It is the combination of the pinch points 50 and the pocket region 52 created by the baking assembly 20 that enables one to prepare a filled waffle. While not wishing to be bound by any particular theory, it is believed that the dynamic pinch points 50 create a region where the batter, used to prepare the filled waffle, arrives first and sets up to form a dam or stop thereby preventing the filling material from leaving the pocket region 52. Utilizing the baking assembly 20 shown in FIG. 3 one is able to readily create a filled waffle wherein the filling material is not pushed out of the batter onto the pyramids 36, 38, 40, 42 or into the cavities 26, 28. In addition, a filled waffle produced using the baking assembly 20 is readily released from the baking assembly 20 once it has been baked as discussed more fully below.

In FIG. 4, a cross-sectional view of a modification of the baking assembly 20 is generally shown at 20′. Common features to baking assembly 20 are given the same reference numerals. Baking assembly 20′ is very similar to baking assembly 20 with the following exceptions. In baking assembly 20′ the upper plate 22 includes a plurality of centrally located inner pyramids 54 have a height that is lower than that of a plurality of more peripherally located inner pyramids 58. Likewise, the lower plate 24 includes a plurality of centrally located inner pyramids 50 that have a height which is lower than that of a plurality of more peripherally located inner pyramids 60. In the baking assembly 20′ the pocket region 52′ has a concave shape as defined by the surfaces of the inner pyramids 54-60.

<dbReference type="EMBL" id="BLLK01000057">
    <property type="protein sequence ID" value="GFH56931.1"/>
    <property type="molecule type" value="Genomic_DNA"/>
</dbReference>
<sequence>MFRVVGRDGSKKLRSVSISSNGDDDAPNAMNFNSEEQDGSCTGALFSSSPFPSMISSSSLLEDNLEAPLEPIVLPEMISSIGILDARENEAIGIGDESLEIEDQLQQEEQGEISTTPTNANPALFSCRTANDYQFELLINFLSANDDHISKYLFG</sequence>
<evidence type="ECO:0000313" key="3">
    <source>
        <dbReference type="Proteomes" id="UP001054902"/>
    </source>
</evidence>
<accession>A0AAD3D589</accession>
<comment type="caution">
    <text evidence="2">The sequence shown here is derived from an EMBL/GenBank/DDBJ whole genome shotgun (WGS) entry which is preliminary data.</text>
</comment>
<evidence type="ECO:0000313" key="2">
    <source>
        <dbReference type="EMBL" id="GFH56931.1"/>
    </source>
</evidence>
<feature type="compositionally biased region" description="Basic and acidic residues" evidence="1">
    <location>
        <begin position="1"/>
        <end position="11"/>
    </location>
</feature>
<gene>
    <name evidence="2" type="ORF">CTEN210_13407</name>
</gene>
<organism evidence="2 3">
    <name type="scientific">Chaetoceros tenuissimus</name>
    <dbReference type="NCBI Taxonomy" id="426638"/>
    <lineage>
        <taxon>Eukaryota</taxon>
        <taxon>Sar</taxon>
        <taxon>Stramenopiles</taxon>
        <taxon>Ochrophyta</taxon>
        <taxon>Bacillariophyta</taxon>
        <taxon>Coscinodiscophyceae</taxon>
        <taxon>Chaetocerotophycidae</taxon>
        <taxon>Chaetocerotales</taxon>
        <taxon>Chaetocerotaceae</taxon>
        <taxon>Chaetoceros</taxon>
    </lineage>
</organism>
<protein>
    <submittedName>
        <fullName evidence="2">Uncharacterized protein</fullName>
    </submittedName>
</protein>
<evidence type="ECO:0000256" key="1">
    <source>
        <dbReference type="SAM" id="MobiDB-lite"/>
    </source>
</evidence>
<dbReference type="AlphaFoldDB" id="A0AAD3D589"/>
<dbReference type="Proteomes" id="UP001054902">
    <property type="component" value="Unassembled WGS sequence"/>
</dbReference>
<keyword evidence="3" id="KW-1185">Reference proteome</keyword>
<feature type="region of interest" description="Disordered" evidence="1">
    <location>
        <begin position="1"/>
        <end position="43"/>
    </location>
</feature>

In FIG. 5 an alternative embodiment of a baking assembly designed according to the present invention is shown generally at 200 in an open position. Baking assembly 200 comprises an upper plate 202 receivable on a lower plate 204 when the baking assembly 200 is in a closed position.

The upper plate 202 includes an upper cavity 206 encircled by an upper wall 208. The upper plate 202 includes a first raised portion 212 adjacent the cavity 206. Interior to the first raised portion 212 is at least one second raised portion 214. The first raised portion 212 has a height that is greater than a height of the at least one second raised portion 214. Preferably, the first raised portion is from {fraction (1/32)} of an inch to about ⅛ of an inch higher than the second raised portion 214. Most preferably, the ratio of the height of the first raised portion 212 to the height of the second raised portion 214 ranges from about 0.6:1.0 to 0.9:1.0. The upper wall 208, upper cavity 206, first raised portion 212, and second raised portion 214 form a baking surface 216 of the upper plate 202. Preferably, the baking surface 216 is coated with a non-stick coating such as Teflons or an equivalent non-stick coating material.